WSJ: Medical Tenants Setting Up Shop in Former Malls
There’s been some disagreement as to whether empty big box stores could eventually house health care providers. Still, despite mixed opinions, this is already starting to occur—and with some success.
In fact, a variety of health care providers are indeed beginning to set up shop in malls, according to a report by The Wall Street Journal.
The Atrium Mall in Chestnut Hill, Massachusetts, for instance, has been converted into a 286,000-square-foot medical and wellness center, WSJ notes. The mall, renamed Life Time Center, now counts the Dana-Farber Cancer Institute as a tenant, as the organization recently signed a 15-year lease for 140,000 square feet of space at the location.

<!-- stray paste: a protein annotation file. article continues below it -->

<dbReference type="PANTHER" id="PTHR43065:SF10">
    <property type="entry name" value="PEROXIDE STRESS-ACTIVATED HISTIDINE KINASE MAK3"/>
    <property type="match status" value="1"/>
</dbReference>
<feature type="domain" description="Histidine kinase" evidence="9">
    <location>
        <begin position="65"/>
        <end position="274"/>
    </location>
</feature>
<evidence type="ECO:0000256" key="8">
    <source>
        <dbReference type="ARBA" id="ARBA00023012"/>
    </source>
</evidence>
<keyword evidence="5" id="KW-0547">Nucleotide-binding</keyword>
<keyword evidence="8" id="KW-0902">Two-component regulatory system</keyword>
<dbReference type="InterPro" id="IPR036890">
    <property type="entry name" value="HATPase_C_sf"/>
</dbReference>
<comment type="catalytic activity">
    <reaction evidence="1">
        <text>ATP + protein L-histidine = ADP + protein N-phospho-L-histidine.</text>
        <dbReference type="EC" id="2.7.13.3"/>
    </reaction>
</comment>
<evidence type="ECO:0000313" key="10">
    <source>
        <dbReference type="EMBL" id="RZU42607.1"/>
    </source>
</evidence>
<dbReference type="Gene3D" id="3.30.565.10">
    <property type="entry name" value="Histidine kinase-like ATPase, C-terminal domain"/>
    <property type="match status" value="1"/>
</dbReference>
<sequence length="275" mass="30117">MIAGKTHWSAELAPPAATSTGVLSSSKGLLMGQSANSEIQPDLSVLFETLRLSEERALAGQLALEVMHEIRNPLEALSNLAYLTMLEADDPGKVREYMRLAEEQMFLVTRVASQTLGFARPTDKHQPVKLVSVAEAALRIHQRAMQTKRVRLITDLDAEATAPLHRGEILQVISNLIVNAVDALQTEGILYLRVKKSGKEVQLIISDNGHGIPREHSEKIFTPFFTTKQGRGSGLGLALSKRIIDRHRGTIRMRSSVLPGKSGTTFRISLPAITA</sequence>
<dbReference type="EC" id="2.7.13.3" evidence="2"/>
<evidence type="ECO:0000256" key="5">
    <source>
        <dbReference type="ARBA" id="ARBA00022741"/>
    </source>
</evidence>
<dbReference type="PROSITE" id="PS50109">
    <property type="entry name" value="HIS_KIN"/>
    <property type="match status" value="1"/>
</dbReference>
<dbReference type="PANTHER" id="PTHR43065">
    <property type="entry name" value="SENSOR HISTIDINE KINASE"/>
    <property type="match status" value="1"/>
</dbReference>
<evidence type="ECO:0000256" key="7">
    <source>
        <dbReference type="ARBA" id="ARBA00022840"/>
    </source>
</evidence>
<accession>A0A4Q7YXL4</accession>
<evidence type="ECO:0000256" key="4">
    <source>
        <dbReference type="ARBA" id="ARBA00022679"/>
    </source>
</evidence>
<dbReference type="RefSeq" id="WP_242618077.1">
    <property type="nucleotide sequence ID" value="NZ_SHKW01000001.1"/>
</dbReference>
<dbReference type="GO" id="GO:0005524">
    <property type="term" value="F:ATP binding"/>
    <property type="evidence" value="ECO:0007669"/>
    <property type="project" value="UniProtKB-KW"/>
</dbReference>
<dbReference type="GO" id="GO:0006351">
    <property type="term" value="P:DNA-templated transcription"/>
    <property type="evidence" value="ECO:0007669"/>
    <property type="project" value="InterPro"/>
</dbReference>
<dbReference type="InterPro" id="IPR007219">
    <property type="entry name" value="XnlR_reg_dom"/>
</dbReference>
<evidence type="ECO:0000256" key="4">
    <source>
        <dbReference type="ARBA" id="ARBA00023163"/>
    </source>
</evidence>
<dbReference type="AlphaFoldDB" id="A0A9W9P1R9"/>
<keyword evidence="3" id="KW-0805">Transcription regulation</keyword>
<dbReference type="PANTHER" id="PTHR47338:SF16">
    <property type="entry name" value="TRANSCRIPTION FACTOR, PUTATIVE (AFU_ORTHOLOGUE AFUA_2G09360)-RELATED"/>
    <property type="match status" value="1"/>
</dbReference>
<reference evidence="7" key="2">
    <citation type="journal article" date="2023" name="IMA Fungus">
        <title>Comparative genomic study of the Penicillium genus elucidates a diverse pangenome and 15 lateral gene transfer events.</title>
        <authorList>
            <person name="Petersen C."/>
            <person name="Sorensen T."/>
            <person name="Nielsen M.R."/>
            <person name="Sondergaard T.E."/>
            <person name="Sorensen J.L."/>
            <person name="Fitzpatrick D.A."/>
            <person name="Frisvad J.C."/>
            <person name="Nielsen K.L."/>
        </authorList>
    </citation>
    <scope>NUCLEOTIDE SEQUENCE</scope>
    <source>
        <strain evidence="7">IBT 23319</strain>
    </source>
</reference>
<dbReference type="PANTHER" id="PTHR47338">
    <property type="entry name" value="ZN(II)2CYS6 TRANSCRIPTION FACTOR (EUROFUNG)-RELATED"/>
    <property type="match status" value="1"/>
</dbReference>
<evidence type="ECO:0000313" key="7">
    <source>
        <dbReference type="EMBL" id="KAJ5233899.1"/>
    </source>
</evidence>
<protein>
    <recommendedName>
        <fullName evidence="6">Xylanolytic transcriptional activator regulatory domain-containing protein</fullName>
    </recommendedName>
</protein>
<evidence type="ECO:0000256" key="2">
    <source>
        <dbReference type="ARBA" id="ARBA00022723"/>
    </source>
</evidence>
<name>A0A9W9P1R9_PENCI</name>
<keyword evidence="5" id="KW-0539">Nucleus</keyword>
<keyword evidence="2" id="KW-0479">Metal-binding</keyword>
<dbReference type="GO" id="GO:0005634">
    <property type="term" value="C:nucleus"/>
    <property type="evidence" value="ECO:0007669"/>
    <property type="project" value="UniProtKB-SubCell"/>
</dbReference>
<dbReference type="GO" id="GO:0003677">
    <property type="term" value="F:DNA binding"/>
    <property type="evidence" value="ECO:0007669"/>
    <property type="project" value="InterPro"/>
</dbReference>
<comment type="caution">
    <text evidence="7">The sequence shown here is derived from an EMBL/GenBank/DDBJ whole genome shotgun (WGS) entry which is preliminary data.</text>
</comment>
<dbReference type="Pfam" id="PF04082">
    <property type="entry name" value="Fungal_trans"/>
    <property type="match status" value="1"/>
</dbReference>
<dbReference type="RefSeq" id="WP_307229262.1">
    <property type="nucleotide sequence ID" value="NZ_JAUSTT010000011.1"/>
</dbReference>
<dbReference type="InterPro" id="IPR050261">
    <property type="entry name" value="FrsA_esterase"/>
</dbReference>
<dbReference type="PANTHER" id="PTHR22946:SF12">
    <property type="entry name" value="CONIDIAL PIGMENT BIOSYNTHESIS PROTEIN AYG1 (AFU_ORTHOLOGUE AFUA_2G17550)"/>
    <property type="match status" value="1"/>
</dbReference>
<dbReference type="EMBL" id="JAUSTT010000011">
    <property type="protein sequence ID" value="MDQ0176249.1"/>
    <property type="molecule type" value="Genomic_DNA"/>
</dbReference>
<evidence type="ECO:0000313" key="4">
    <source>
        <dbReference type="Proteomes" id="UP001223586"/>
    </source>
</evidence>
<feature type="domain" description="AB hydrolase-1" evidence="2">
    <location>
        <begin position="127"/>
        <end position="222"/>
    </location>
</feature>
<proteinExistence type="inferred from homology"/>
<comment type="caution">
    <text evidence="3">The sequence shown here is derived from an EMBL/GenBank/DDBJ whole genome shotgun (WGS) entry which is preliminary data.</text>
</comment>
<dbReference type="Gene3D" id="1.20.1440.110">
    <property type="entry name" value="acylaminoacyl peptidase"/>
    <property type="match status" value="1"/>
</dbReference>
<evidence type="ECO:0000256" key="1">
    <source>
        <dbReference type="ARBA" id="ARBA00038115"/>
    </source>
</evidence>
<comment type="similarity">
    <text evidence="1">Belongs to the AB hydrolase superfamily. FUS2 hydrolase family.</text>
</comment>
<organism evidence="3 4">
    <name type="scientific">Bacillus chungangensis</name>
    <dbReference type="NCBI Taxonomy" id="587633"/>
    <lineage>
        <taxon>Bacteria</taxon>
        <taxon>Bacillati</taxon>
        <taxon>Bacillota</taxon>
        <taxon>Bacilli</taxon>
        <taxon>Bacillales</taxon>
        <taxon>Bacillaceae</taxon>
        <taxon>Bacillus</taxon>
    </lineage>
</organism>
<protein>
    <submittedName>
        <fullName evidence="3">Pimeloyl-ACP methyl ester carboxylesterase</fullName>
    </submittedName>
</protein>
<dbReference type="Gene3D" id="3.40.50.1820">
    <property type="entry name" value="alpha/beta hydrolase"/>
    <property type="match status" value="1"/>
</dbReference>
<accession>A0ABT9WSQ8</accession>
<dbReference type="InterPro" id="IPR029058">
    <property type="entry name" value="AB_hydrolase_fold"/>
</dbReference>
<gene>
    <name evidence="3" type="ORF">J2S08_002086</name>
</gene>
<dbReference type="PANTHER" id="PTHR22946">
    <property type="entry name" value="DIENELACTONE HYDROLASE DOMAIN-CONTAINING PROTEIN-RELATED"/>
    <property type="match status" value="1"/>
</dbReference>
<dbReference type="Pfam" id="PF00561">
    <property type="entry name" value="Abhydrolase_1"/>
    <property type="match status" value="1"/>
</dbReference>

Moving into malls makes sense for medical tenants like Dana-Farber, Eric Johnson, national director of health care at real-estate services firm Transwestern Commercial Services LLC, told WSJ. After all, cancer-treatment centers require sturdy structural support for large equipment, and the ground floor of a converted mall offers a bigger footprint than is usually available in a conventional medical office building.
Read the full WSJ article here.
Written by Mary Kate Nelson
Companies:Dana-Farber Cancer Institute, The Wall Street Journal, Transwestern Commercial Services LLC